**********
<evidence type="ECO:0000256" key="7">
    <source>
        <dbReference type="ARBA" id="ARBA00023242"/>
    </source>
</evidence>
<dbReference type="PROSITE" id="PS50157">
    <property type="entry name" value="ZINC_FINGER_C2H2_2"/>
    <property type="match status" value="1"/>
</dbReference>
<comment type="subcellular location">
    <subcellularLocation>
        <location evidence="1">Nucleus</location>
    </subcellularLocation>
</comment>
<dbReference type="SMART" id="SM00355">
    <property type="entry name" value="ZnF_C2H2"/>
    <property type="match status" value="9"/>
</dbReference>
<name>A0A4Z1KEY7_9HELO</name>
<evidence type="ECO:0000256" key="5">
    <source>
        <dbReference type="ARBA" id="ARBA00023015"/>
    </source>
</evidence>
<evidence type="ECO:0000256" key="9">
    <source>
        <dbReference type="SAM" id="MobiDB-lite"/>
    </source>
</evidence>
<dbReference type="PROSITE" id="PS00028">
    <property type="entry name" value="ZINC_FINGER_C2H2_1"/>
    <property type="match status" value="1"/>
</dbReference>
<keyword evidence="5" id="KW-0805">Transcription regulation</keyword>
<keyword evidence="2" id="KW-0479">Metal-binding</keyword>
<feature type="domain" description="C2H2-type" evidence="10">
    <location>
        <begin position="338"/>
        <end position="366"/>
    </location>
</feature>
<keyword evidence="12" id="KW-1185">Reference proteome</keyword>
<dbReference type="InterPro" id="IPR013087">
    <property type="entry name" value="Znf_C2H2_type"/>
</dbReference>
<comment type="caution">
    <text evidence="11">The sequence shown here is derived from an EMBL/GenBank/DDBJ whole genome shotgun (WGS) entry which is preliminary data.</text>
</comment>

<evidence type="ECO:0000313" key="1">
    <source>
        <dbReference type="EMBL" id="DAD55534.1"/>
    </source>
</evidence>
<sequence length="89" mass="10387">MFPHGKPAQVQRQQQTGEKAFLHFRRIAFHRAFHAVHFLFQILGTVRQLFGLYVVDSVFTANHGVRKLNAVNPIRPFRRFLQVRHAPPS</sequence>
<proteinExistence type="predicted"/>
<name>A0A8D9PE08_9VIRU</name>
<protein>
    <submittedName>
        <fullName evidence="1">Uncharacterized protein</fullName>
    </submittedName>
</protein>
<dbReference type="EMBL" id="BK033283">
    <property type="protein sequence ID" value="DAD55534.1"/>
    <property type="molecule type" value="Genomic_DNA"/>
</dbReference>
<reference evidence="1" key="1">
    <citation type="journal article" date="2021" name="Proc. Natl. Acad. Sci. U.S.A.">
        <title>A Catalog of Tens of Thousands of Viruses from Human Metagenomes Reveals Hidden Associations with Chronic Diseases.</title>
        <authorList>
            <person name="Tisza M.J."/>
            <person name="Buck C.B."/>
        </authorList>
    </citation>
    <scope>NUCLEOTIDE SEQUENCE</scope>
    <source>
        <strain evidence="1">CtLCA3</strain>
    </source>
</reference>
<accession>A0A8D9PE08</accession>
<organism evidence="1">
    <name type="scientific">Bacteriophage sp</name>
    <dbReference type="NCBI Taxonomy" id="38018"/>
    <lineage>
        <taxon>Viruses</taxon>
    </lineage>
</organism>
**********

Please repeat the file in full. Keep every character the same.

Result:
<evidence type="ECO:0000256" key="7">
    <source>
        <dbReference type="ARBA" id="ARBA00023242"/>
    </source>
</evidence>
<dbReference type="PROSITE" id="PS50157">
    <property type="entry name" value="ZINC_FINGER_C2H2_2"/>
    <property type="match status" value="1"/>
</dbReference>
<comment type="subcellular location">
    <subcellularLocation>
        <location evidence="1">Nucleus</location>
    </subcellularLocation>
</comment>
<dbReference type="SMART" id="SM00355">
    <property type="entry name" value="ZnF_C2H2"/>
    <property type="match status" value="9"/>
</dbReference>
<name>A0A4Z1KEY7_9HELO</name>
<evidence type="ECO:0000256" key="5">
    <source>
        <dbReference type="ARBA" id="ARBA00023015"/>
    </source>
</evidence>
<evidence type="ECO:0000256" key="9">
    <source>
        <dbReference type="SAM" id="MobiDB-lite"/>
    </source>
</evidence>
<dbReference type="PROSITE" id="PS00028">
    <property type="entry name" value="ZINC_FINGER_C2H2_1"/>
    <property type="match status" value="1"/>
</dbReference>
<keyword evidence="5" id="KW-0805">Transcription regulation</keyword>
<keyword evidence="2" id="KW-0479">Metal-binding</keyword>
<feature type="domain" description="C2H2-type" evidence="10">
    <location>
        <begin position="338"/>
        <end position="366"/>
    </location>
</feature>
<keyword evidence="12" id="KW-1185">Reference proteome</keyword>
<dbReference type="InterPro" id="IPR013087">
    <property type="entry name" value="Znf_C2H2_type"/>
</dbReference>
<comment type="caution">
    <text evidence="11">The sequence shown here is derived from an EMBL/GenBank/DDBJ whole genome shotgun (WGS) entry which is preliminary data.</text>
</comment>

<evidence type="ECO:0000313" key="1">
    <source>
        <dbReference type="EMBL" id="DAD55534.1"/>
    </source>
</evidence>
<sequence length="89" mass="10387">MFPHGKPAQVQRQQQTGEKAFLHFRRIAFHRAFHAVHFLFQILGTVRQLFGLYVVDSVFTANHGVRKLNAVNPIRPFRRFLQVRHAPPS</sequence>
<proteinExistence type="predicted"/>
<name>A0A8D9PE08_9VIRU</name>
<protein>
    <submittedName>
        <fullName evidence="1">Uncharacterized protein</fullName>
    </submittedName>
</protein>
<dbReference type="EMBL" id="BK033283">
    <property type="protein sequence ID" value="DAD55534.1"/>
    <property type="molecule type" value="Genomic_DNA"/>
</dbReference>
<reference evidence="1" key="1">
    <citation type="journal article" date="2021" name="Proc. Natl. Acad. Sci. U.S.A.">
        <title>A Catalog of Tens of Thousands of Viruses from Human Metagenomes Reveals Hidden Associations with Chronic Diseases.</title>
        <authorList>
            <person name="Tisza M.J."/>
            <person name="Buck C.B."/>
        </authorList>
    </citation>
    <scope>NUCLEOTIDE SEQUENCE</scope>
    <source>
        <strain evidence="1">CtLCA3</strain>
    </source>
</reference>
<accession>A0A8D9PE08</accession>
<organism evidence="1">
    <name type="scientific">Bacteriophage sp</name>
    <dbReference type="NCBI Taxonomy" id="38018"/>
    <lineage>
        <taxon>Viruses</taxon>
    </lineage>
</organism>